Not running sequential tests results in unnecessarily high cost of testing.

Not all sequential tests are made equal, however, and they differ on the efficiency that they deliver. The AGILE sequential method with its futility stopping bounds which limits unnecessary exposure to money-losing user experiences is especially suitable for achieving optimal ROI from testing. AGILE tests almost always result in a greater marginal value of testing when compared to fixed-sample tests. You can start using AGILE immediately by signing up for Analytics Toolkit.

Group-sequential tests have recently seen traction with other testing platforms as well. For example, if you are looking for a fully-fledged in-house A/B testing platform with support of AGILE sequential testing, you should consider A/B Smartly’s excellent product offering. I’m actively involved in advising their team on the implementation details.


The primary utility of sequential methods is in delivering an increased return on investment from testing. It comes through stopping A/B tests earlier than their fixed-sample counterparts, on average, realizing larger gains when the true effect is positive and incurring smaller losses from exposure of users to inferior test variants. The above greatly reduces the business cost of running tests and improves the risk-adjusted returns of testing.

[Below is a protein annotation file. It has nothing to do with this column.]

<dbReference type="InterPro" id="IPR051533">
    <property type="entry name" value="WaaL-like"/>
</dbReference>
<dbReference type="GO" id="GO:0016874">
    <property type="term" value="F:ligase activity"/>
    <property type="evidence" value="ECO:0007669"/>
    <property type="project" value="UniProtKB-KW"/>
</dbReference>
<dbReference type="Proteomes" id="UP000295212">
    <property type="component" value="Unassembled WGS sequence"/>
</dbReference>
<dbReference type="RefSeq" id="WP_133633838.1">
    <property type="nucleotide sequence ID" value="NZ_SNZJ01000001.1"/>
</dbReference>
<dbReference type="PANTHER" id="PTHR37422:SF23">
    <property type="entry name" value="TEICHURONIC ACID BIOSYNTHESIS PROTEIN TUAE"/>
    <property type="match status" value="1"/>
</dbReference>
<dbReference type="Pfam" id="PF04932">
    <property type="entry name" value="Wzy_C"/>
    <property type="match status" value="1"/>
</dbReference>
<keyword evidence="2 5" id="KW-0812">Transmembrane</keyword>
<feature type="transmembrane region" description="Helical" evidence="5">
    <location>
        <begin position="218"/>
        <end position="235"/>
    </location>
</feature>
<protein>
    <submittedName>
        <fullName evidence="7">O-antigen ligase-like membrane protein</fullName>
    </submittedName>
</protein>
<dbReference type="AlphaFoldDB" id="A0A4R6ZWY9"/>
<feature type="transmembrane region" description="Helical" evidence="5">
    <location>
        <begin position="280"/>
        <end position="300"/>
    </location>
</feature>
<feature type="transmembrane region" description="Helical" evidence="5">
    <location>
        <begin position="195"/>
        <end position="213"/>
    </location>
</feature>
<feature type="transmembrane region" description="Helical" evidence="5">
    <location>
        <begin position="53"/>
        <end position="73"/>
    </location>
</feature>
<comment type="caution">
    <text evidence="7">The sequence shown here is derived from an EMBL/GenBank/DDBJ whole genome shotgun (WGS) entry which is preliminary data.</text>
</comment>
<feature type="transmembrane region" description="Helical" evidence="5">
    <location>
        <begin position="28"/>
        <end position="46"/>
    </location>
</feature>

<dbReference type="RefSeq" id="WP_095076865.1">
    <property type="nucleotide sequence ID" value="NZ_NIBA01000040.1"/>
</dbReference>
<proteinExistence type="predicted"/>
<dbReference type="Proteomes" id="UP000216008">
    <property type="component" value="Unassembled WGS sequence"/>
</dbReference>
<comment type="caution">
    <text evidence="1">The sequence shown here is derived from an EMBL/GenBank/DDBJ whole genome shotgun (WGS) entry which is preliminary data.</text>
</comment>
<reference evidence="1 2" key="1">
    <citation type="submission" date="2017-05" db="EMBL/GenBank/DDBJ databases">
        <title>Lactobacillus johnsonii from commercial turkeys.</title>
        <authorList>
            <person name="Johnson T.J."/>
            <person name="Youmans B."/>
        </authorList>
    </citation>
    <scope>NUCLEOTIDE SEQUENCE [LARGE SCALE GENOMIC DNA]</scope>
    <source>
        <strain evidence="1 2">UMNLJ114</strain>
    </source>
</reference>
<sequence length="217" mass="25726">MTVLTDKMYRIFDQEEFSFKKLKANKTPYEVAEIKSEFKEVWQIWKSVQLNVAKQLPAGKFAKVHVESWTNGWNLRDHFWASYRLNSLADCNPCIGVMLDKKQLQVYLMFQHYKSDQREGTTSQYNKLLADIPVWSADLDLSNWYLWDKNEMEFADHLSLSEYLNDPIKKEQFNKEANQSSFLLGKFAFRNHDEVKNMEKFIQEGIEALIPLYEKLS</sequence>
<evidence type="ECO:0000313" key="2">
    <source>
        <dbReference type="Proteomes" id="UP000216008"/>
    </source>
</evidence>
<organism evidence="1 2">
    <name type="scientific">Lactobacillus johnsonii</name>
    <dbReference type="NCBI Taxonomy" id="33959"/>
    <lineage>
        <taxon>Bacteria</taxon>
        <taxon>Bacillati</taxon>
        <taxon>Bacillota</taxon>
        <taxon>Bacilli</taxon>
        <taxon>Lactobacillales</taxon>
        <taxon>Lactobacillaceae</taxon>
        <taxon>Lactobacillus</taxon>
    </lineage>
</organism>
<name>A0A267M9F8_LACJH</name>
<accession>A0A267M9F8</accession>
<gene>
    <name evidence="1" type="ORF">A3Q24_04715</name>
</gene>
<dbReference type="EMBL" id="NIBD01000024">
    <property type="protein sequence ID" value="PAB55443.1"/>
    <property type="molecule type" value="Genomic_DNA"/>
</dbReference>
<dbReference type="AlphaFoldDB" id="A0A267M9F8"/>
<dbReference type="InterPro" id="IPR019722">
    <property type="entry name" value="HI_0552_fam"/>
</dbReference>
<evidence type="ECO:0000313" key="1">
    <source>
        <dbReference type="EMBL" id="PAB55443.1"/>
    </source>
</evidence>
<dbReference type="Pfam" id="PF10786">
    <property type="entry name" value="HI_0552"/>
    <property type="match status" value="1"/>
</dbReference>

In case there are real or perceived limits on test velocity, sequential testing will also help increase test velocity, but it is a mere side-effect of the lower average sample sizes.

* To learn more about how to quantify the marginal value provided by testing, consider the detailed exploration of the costs and benefits involved in A/B testing and the comprehensive framework for achieving optimal balance of risk and reward in an A/B test that I have proposed. The most complete picture is available in the chapter on optimal significance thresholds and sample sizes in “Statistical Methods in Online A/B Testing” (2019). Notably, all of the above are not merely abstract ideas as they have been implemented since 2017 and are currently embedded in Analytics Toolkit’s A/B testing hub.

About the author

Georgi Georgiev

Managing owner of Web Focus and creator of, Georgi has over eighteen years of experience in online marketing, web analytics, statistics, and design of business experiments for hundreds of websites.

He is the author of the book "Statistical Methods in Online A/B Testing" and white papers on statistical analysis of A/B tests, as well as a lecturer on dozens of conferences, seminars, and courses, including as a Google Regional Trainer.